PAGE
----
Merchant service[edit]

Following her decommission, West Cressey was placed into mercantile service by the USSB as SS West Cressey. Records of the ship's movements after this point are scarce. The vessel is known to have made a voyage from Rotterdam, the Netherlands to New York City in 1920 which indicates that she may have been engaged in regular transatlantic service.[7] By 1927, the ship was operating for the Texas Oceanic Line, making a voyage in December of that year from Galveston, Texas to Liverpool, England.[8] With the onset of the Great Depression in 1929, the scale of international trade fell sharply and many ships were mothballed in this period due to lack of work, West Cressey included. Laid up at New Orleans[9] in the early 1930s, the USSB had ceased to maintain the vessel by 1933.[5]

Unlike many of her contemporaries however, West Cressey was to escape the scrap merchants' yard, and following the outbreak of World War II in 1939, steadily mounting losses of merchant ships to U-boats revived the demand for shipping tonnage. In order to help meet this demand, the successor to the USSB, the Maritime Commission, in addition to its orders for new tonnage, implemented a reconditioning program for older ships previously laid up. West Cressey became one of the ships so reconditioned, and in March 1941 she was placed back into service with the Grace Line for a monthly charter price of $16,486.[9][10] Following this revival of fortune, West Cressey appears to have been employed for the next few months in a shuttle service between Los Angeles and Honolulu.[11][12]

On 20 August 1941 the ship was purchased by the War Shipping Administration (WSA) and placed in service in Seattle, Washington operated by the American Mail Line acting as the WSA agent.[13] From 19 May until 13 July 1942 the ship was operating under control of the United States Army in the Southwest Pacific Area without being assigned a local fleet X number.[14]

On 26 January 1943, West Cressey was transferred at San Francisco to the Soviet Union under lend-lease, and renamed SS Briansk I.[13] Her activities are not known after this point, but in 1945 she was renamed SS Tallin. Tallin survived the war, but was stranded and lost off Cape Kamchatsky on 4 September 1946.[15]

References[edit]

  1. ^ a b Pacific Marine Review, October 1918, p. 143, J. S. Hines.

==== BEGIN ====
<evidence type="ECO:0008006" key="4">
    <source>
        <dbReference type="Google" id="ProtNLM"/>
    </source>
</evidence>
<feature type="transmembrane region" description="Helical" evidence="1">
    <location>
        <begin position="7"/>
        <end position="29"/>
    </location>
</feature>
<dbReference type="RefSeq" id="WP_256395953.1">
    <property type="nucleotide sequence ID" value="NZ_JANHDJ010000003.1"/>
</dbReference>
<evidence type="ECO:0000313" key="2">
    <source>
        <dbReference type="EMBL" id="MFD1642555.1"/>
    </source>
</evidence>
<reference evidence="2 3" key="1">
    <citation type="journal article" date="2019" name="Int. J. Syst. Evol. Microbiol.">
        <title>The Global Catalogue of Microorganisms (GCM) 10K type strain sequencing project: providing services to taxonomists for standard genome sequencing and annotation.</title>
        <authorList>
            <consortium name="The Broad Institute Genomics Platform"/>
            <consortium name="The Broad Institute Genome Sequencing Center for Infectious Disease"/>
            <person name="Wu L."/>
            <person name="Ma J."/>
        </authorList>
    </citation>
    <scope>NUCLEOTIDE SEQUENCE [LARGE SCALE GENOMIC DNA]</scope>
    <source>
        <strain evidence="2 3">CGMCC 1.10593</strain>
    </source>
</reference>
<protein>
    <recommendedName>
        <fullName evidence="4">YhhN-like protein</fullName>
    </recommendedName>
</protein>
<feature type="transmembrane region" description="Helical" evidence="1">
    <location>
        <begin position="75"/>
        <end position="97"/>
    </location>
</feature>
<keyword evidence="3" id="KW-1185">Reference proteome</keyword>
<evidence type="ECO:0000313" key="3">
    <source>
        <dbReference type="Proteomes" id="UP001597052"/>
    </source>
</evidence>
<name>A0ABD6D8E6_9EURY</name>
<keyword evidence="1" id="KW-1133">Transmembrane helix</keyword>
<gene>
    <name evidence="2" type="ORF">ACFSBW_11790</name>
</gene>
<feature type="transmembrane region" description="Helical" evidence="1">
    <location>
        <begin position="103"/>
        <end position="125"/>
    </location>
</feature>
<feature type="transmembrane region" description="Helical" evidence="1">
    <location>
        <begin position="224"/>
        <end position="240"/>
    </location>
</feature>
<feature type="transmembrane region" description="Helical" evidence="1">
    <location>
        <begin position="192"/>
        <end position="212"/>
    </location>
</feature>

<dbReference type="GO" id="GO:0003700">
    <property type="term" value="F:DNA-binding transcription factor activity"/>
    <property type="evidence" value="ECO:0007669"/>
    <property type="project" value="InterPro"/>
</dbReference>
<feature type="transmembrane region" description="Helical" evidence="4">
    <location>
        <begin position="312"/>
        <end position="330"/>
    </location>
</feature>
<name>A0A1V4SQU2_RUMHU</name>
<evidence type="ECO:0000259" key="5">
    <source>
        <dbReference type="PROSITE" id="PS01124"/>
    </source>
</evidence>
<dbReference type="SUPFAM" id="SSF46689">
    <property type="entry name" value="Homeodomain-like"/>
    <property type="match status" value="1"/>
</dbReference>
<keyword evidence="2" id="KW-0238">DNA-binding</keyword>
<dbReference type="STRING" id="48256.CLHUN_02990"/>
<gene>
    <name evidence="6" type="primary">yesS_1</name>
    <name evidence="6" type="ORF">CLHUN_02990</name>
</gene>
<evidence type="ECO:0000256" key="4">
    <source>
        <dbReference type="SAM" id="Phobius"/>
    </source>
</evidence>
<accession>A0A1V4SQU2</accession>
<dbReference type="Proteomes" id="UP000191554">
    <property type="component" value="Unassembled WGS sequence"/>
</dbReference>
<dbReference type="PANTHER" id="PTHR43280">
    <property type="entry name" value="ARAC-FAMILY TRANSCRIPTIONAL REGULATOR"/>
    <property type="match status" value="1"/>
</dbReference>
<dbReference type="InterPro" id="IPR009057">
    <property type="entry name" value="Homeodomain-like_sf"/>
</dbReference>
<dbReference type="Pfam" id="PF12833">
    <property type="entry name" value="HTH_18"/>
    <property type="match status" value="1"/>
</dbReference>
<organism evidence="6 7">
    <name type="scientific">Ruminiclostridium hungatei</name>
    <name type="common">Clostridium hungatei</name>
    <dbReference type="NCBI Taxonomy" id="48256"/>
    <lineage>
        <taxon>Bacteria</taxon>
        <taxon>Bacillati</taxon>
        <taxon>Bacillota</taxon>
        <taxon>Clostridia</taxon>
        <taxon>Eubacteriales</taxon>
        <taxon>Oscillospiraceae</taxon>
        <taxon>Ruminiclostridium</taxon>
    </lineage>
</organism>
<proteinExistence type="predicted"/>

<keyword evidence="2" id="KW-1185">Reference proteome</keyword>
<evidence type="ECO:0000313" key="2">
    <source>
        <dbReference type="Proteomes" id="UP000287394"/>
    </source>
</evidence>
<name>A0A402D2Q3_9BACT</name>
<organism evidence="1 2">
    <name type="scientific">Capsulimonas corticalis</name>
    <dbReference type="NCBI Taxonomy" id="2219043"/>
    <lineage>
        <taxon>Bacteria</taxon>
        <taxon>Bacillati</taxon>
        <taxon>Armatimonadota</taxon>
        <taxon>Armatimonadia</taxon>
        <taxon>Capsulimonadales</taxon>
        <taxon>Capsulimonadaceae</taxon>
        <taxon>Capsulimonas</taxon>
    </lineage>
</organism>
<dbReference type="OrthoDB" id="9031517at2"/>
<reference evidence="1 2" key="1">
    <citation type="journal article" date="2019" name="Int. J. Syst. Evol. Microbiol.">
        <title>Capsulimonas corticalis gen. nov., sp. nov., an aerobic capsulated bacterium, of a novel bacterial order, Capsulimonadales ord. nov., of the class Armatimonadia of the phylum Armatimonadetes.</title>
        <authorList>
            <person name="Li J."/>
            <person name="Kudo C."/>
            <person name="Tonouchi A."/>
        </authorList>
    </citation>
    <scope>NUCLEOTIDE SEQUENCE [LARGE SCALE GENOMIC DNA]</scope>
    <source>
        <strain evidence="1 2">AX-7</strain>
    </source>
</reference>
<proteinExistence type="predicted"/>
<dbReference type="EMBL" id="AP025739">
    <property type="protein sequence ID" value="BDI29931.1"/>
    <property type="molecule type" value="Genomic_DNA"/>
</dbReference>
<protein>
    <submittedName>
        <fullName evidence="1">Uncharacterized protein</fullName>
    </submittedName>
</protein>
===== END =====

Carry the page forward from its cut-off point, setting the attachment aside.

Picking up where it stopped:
2. ^ a b West Cressey, ellisisland.org.
  3. ^ a b "General Cargo Ships Built in Pacific Coast Shipyards", shipbuildinghistory.com.
  4. ^ Skinner & Eddy, Seattle WA, shipbuildinghistory.com.
  5. ^ a b c d e f g "West Cressey", Dictionary of American Naval Fighting Ships, Naval History and Heritage Command website.
  6. ^ Silverstone, p. 234.
  7. ^ . She eventually was commercially operated by Page & Jones, Inc. (Mobile, Al.) Ellis Island Ship Database - West Cressey, ellisislandrecords.org.
  8. ^ Item details BT 26/842/85, nationalarchives.gov.uk.
  9. ^ a b "Lines Bid On Four Ships: Maritime Commission's Laid-Up Fleet Is Source Of Vessels", New York Times, February 25, 1941 (subscription required).
  10. ^ "Shipping News and Activities at Los Angeles Harbor", Los Angeles Times, March 2, 1941 (subscription required).
  11. ^ "Other 12", Los Angeles Times, May 1, 1941 (subscription required).
  12. ^ "Other 9", Los Angeles Times, July 13, 1941 (subscription required).
  13. ^ a b Maritime Administration. "West Cressey". Ship History Database Vessel Status Card. U.S. Department of Transportation, Maritime Administration. Retrieved 20 September 2014. 
  14. ^ Masterson, Dr. James R. (1949). U. S. Army Transportation In The Southwest Pacific Area 1941-1947. Washington, D. C.: Transportation Unit, Historical Division, Special Staff, U. S. Army. p. Appendix 30, p. 7. 
  15. ^ Silverstone, p. 169.

Bibliography[edit]

External links[edit]

  • Arnold Hague Convoy Database, convoyweb.org.uk. (Click the "Ship Search" link and enter West Cressey for a list of known convoys in which the ship participated).